HALIFAX – A new analysis piece released Monday by the Canadian Medical Association Journal and co-authored by Dalhousie University professors is renewing the debate over women who freeze their eggs and the reasons why.
Researchers said doctors need to counsel women that egg freezing isn’t insurance against future infertility and point out the high cost and medical risks of in-vitro fertilization.
Social egg freezing: risk, benefits and other considerations was written by lead author Angel Petropanagos, a post-doctoral fellow at Novel Tech Ethics at Dalhousie University, and Françoise Baylis, the Canada Research Chair in Bioethics and Philosophy at Dalhousie University.
The analysis focuses on the role general physicians could play in better informing women about the risks, benefits and consequences of age-related egg freezing, also known as social egg freezing. This type of egg freezing is fertility preservation in absence of a medical situation, such as disease, and is sometimes used by women who put their career first. The flash frozen eggs can then be used at a later date and can lower the risk of giving birth to a child with abnormalities.
Petropanagos said it is oftentimes in the best interests of an employer to keep a young, talented women in the workplace longer, which is where the appeal of egg freezing comes in.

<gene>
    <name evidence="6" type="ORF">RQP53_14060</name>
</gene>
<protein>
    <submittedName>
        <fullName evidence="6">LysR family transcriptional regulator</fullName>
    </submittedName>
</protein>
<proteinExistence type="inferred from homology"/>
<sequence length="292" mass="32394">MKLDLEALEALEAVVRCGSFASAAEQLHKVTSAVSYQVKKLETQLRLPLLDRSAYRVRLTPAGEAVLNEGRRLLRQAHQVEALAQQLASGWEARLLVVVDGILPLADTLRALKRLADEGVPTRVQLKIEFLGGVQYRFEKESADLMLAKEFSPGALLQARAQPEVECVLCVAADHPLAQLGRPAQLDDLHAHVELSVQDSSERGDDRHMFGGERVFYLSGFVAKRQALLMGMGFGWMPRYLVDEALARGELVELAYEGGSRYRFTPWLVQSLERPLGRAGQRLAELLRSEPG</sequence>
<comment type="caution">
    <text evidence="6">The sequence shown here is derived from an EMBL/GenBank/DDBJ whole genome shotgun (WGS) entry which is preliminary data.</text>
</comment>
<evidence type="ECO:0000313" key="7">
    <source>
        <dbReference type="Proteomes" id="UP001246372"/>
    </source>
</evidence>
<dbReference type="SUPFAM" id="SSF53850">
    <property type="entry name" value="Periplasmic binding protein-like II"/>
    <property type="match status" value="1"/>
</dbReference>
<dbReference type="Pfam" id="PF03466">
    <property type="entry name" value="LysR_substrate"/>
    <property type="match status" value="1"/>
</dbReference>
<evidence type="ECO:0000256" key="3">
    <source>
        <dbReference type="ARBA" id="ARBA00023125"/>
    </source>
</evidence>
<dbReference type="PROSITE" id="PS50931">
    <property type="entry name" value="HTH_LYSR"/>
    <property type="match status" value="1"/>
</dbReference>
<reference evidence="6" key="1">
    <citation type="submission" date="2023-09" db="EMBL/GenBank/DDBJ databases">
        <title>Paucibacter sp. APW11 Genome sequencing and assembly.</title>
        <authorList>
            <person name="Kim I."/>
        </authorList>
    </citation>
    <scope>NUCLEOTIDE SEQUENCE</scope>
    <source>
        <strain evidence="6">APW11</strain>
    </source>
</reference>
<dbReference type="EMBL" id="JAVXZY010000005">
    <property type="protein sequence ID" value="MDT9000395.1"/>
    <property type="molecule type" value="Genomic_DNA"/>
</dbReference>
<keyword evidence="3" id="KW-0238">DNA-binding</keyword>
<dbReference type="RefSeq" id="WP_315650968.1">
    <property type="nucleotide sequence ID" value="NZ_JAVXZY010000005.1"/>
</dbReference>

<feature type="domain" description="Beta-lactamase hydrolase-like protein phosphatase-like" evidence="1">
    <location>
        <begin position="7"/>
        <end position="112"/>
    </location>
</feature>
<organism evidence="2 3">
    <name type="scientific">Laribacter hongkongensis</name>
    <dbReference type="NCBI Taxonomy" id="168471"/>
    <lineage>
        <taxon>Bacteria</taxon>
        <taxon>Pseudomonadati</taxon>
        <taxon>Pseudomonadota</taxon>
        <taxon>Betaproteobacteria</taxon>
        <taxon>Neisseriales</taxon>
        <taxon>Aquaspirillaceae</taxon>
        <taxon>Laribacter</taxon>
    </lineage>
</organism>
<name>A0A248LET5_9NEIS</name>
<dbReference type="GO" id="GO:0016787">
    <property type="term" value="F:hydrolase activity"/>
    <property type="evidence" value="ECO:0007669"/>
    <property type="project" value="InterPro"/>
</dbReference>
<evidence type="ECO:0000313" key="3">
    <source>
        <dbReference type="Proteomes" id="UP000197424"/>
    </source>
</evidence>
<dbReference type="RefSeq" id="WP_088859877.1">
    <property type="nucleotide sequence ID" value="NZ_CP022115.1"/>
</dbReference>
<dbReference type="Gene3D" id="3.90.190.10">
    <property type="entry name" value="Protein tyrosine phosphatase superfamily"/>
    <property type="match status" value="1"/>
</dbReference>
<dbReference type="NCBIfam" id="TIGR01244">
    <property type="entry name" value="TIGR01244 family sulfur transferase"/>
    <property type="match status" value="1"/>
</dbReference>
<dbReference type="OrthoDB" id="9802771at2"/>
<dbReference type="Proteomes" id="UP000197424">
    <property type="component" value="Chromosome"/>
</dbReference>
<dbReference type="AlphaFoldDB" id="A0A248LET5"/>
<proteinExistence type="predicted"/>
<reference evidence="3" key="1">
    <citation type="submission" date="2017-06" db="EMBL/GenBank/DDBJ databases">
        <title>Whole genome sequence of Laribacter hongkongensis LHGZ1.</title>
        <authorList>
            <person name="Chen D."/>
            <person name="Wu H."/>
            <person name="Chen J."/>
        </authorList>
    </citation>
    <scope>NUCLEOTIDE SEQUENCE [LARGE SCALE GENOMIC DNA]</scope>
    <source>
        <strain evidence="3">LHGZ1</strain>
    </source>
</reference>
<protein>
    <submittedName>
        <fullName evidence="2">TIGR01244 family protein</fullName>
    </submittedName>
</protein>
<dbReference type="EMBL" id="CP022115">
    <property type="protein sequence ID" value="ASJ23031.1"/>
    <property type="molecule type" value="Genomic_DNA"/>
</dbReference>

However, she cautions against women putting all their hopes and efforts into it.
“If a woman decides to stay in the workforce and delays child-bearing, it’s taking a gamble in some ways because using social egg freezing isn’t a guarantee in having children later on,” she said.
“It might be the case that for some women this seems like a really great option and they’re fortunate enough if things work out, they’re able to delay child-bearing and then have a family later on. But it’s not going to be the case for all women.”
Baylis said the topic of age-related egg freezing is more of a societal issue than a biological issue when climbing up the corporate ladder is involved.
“You buy into this new way of being socialized into thinking that what’s really important is for you to stay active and in the workplace up until your 30s and 40s when in fact that may not be in your best interest,” she said.
“We say to women, it’s your responsibility, go out, freeze your eggs, get your life together and then you can seriously think about having a family. I think that’s problematic.”
Baylis said there is inequity in the workforce and changes need to be made so women can have the best of both worlds earlier rather than later. She cites examples such as subsidized daycare, improved maternity and paternity programs and greater flexibility in the workplace.
“What’s a way we can encourage young people to have families at a younger age, which we know at least for women is certainly, from a medical point of view, a better option,” she said.
Should family physicians become involved?
Baylis said she believes women can make their own decisions when it comes to egg freezing but she worries they are not properly informed about the costs and risks involved. Petropanagos said that is where family physicians could come into play.
“Family physicians should be better positioned to acquire accurate information and disseminate it or share it with women who ask about it,” she said.